Penang mum seeks Malaysian authorities’ help to locate missing daughter

Malay Mail
Malay Mail

KUALA LUMPUR, Feb 6 — A Malaysian mother is imploring Malaysian authorities to find her three-year-old daughter who went missing months ago after being allegedly taken away by her biological father in violation of an existing court order.

V. Thevitthra claimed her daughter was “taken” by the child’s father, R. Kannan, last September amid an ongoing application for custody of the child that was still being heard at the High Court at that time.

Based on court documents sighted by Malay Mail, Thevitthra eventually succeeded in obtaining a mandatory injunction compelling the father to return the child to her from the High Court in Shah Alam on November 21, 2023.

In the mandatory injunction, High Court judge Datuk Julie Lack had ordered Kannan to immediately return the child to Thevitthra while also prohibiting any persons related to Kannan interacting with the child without prior permission from Thevitthra.

A mandatory injunction is court order compelling the recipient to perform a specific action.

Among others, the court also ordered the authorities, namely the Royal Malaysia Police (PDRM) to seek out Kannan for the injunction to be executed; and for the Immigration Department to bar Kannan from bringing the child out of Malaysia.

As of today, Thevitthra said she has neither seen nor spoken to her daughter since September 2023.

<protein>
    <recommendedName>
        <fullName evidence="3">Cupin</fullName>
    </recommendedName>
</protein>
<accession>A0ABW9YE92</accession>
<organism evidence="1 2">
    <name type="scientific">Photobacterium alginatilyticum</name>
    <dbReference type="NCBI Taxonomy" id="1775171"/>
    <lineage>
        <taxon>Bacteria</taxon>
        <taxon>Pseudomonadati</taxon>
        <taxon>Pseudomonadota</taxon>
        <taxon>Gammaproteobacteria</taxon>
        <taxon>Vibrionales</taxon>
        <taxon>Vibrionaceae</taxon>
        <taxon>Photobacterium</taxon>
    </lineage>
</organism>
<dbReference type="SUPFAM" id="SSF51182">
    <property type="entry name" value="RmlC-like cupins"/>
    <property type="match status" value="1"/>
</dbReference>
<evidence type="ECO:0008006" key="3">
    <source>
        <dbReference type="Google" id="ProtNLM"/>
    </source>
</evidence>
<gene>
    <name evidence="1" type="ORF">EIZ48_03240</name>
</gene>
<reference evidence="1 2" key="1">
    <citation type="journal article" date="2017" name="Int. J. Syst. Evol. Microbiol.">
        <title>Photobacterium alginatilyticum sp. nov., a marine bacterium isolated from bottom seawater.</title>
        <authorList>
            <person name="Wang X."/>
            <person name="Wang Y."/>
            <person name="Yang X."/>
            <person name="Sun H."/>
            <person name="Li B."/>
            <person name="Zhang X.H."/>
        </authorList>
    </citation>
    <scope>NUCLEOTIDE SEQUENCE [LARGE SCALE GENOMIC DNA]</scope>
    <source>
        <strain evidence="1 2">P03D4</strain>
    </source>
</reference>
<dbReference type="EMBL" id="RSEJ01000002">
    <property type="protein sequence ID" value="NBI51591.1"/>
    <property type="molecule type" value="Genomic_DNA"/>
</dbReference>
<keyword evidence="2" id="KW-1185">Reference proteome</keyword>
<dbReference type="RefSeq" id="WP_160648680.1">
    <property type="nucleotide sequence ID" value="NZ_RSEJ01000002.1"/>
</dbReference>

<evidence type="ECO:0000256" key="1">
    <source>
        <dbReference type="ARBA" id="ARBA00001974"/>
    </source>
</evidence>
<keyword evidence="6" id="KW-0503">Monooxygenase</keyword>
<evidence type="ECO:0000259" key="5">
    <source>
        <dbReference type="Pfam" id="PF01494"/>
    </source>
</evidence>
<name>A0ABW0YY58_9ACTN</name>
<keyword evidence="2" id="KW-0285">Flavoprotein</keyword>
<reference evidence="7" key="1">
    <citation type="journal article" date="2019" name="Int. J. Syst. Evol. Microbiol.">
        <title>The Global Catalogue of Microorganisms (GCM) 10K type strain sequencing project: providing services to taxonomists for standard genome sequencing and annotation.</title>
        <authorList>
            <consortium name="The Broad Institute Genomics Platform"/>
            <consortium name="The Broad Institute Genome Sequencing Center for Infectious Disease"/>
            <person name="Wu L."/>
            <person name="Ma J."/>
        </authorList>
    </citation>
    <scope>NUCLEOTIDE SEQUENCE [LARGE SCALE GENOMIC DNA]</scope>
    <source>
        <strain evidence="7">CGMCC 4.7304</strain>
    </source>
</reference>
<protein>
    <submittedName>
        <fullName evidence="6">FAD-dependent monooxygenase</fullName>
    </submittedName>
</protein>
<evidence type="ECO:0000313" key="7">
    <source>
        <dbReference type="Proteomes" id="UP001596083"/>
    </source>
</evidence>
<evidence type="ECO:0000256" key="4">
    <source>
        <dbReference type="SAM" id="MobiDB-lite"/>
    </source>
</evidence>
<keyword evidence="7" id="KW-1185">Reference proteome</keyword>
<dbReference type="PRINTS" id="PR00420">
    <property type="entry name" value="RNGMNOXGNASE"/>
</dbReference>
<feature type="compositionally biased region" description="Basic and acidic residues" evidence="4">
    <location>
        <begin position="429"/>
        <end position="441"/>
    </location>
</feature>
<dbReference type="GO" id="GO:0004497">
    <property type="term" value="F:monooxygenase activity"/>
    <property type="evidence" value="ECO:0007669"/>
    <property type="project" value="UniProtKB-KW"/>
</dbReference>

“On November 28 (after the mandatory injunction order), my lawyer sent letter copies and the full court order to both offices of the Selangor police chief and inspector-general of police that were both acknowledged a day later.

“However, (as of today) there is no update on the whereabouts of my child,” she told Malay Mail recently.

She also said a further check by the Immigration Department on her daughter’s passport entry and exit record revealed the child had exited Malaysia towards Singapore on November 5 — before the court order was granted.

After this, Thevitthra lodged police reports in Malaysia and Singapore on her missing daughter.

“This situation is deeply troubling, and I am gravely concerned for my daughter’s safety and well-being,” she said.

The Selangor police have not responded to Malay Mail’s requests for comment.

When contacted, Thevitthra’s then counsel Datuk Seri James Chow Kok Leong affirmed the latest development from the authorities’ effort to track down Kannan.

“No update. The police are still in the process of tracing the location of the husband and the child,” he said in a brief response to Malay Mail’s queries.

When asked if there were any further correspondences between Kannan’s counsel on the latter’s whereabouts since the November 21 court order, Chow said the husband’s previous counsel had discharged himself and a new solicitor was appointed in December.

Thevitthra has since discharged her previous counsel and appointed a new one.

A further check on the court e-Filing system showed that a date — March 19 — has been fixed for online case management over the filing of appeal against the mandatory injunction order before the deputy court registrar at the Court of Appeal.

Kannan is listed as the appellant with Thevitthra as the respondent.